Ninety percent of children with reading difficulties will learn to read on grade level if they receive evidence-based reading instruction by first grade. If instructional staff delays evidence-based intervention, 75% of these children will struggle throughout their school careers.1996 by Vellutino, Scanton, Sipay, Small, Pratt, Chen, and Denkla
My oldest son, Jonah, has dyslexia. His diagnosis was overlooked and unattended for many years, on a campus that is deemed a Texas Exemplary School. We were always involved parents but avoided being helicopter parents. We trusted the teachers and wanted to give them space to do their job. At home we supported Jonah by assisting in hours of homework and participating in activities offered at school. Perfection by educators was never my expectation. Neglect wasn’t either.
Jonah’s story is not unique; unfortunately, it is all too common. Approximately 1 in 5 children who cross every school’s threshold has dyslexia. The trauma our son carried with him as he left school every afternoon became more and more extreme. Deep-seated anxiety became an obstacle that he still works to overcome. Over time, we learned that our second son, Jordan, also has dyslexia, but it wasn’t identified until fifth grade. Despite the research being clear on statistics, signs and symptoms, and best practices for teaching dyslexic children, there is still a gross lack of understanding in the current education and medical systems at hand. Both sons met all developmental milestones at all of their well-child checks that the pediatrician screened for, but at that time we didn’t know there was a simple screener for dyslexia.
Desperate for information after the diagnosis, our reading specialist led us to resources and was able to give us a plan for intervention. Dr. Sally Shaywitz, a Yale University expert on dyslexia, says, “Dyslexia might be an island of weakness but is surrounded by a sea of strengths.” I wish Jonah’s teachers would have told me that during all those conferences. I wonder, did they know?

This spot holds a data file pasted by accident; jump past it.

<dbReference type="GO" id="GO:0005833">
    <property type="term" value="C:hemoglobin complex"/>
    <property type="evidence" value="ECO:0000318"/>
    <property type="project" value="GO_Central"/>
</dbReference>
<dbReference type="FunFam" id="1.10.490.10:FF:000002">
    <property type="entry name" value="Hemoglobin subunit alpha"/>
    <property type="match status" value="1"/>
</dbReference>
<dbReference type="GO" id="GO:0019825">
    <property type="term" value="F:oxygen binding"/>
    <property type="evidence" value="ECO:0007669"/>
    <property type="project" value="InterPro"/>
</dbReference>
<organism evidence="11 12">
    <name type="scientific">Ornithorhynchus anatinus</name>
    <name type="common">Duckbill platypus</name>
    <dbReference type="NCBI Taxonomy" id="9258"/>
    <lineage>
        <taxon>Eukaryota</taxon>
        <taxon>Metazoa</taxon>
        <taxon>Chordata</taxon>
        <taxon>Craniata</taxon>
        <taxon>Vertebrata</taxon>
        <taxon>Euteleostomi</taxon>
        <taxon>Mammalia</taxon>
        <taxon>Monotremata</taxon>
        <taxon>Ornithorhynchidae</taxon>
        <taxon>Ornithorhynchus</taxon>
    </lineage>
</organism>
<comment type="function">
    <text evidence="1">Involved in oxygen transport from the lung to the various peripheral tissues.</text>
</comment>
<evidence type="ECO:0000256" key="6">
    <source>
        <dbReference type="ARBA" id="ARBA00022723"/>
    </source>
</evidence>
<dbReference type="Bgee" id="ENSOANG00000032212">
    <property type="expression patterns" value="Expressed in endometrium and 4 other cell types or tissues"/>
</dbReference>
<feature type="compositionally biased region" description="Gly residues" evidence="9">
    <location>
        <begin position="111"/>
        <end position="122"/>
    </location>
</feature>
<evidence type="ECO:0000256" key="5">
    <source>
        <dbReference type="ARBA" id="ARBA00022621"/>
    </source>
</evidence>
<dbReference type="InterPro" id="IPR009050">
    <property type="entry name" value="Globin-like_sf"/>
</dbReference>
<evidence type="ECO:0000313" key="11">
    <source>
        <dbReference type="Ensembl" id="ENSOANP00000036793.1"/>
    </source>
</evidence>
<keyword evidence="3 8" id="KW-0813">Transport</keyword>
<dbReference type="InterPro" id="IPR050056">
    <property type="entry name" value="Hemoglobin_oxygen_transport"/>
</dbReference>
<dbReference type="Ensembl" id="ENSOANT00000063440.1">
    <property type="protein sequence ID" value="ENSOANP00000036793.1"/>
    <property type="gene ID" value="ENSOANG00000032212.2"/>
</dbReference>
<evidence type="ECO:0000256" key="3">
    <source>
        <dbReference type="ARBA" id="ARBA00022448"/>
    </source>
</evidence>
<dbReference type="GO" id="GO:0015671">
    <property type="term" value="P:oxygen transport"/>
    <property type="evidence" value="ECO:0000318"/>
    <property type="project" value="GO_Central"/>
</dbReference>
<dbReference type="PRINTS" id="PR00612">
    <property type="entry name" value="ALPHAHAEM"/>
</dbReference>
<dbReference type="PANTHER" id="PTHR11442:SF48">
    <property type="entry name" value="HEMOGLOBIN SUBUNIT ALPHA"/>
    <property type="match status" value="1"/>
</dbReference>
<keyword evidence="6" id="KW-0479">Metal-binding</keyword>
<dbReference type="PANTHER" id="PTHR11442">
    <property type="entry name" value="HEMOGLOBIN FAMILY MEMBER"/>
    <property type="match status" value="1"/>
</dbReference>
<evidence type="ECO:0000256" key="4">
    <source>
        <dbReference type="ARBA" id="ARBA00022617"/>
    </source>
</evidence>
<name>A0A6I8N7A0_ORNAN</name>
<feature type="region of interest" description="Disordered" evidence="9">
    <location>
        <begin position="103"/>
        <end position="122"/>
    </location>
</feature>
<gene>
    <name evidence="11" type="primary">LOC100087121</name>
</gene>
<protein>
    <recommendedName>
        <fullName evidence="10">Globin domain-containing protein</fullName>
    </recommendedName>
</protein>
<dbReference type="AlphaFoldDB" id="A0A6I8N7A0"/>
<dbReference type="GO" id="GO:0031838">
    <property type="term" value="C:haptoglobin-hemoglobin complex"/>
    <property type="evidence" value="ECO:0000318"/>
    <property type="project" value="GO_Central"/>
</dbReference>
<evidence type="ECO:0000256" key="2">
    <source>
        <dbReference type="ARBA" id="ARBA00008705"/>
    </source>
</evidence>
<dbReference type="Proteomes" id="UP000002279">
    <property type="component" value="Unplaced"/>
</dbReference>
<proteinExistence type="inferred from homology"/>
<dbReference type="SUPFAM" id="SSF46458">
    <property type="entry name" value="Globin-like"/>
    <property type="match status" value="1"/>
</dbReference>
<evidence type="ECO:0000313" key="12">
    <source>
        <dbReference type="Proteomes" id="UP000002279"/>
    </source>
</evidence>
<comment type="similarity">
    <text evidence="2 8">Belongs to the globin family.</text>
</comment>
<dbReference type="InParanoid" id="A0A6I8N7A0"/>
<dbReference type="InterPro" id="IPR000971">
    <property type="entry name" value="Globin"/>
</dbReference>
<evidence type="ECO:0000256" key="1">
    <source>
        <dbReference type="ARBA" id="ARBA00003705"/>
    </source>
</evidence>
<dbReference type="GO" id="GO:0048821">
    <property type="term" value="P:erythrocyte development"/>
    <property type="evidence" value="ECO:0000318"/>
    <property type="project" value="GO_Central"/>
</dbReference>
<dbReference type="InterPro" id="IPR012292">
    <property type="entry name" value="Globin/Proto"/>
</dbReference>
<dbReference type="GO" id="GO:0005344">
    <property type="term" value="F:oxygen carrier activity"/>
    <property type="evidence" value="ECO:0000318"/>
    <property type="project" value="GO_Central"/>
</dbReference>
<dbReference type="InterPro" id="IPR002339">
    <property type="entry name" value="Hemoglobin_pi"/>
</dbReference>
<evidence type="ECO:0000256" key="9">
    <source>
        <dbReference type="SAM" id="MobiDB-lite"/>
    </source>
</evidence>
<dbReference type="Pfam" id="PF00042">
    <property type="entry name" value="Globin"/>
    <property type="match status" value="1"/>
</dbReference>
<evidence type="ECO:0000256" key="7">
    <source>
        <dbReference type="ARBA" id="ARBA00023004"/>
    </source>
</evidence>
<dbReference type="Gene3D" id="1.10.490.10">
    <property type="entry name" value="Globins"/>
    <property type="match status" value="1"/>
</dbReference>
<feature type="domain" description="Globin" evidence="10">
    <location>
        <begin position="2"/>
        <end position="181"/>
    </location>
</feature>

When we think of great contributors to the world, names from history immediately come to mind: Albert Einstein, Nikola Tesla, Thomas Edison, Leonardo da Vinci. As we consider our modern world and the many conveniences that impact our lives, names like Ford, the Wright Brothers, and Steve Jobs come to mind. What do they all have in common?
They were all labeled unteachable, struggled in conventional classroom environments, avoided reading, and some required scribes. These individuals all had dyslexia. In fact, Massachusetts Institute of Technology Media Lab founder Nicholas Negroponte, himself a person with dyslexia, called it the “MIT disease” in his autobiography.
These names are not an exhaustive list. It has been discovered that dyslexic thinkers have made these world-changing accomplishments because of their dyslexic tendencies, not in spite of them. In fact, individuals with dyslexia have unique abilities to solve problems in alternative ways and have heightened creative skills. Galileo Galilei, Pablo Picasso, Agatha Christie, John F. Kennedy, Cher, Octavia Spencer, Whoopi Goldberg, Jennifer Aniston, John Lennon, Andy Warhol, Steven Spielberg, Henry Winkler, Erin Brokovich, Richard Branson, and Dav Pilkey all have dyslexic minds.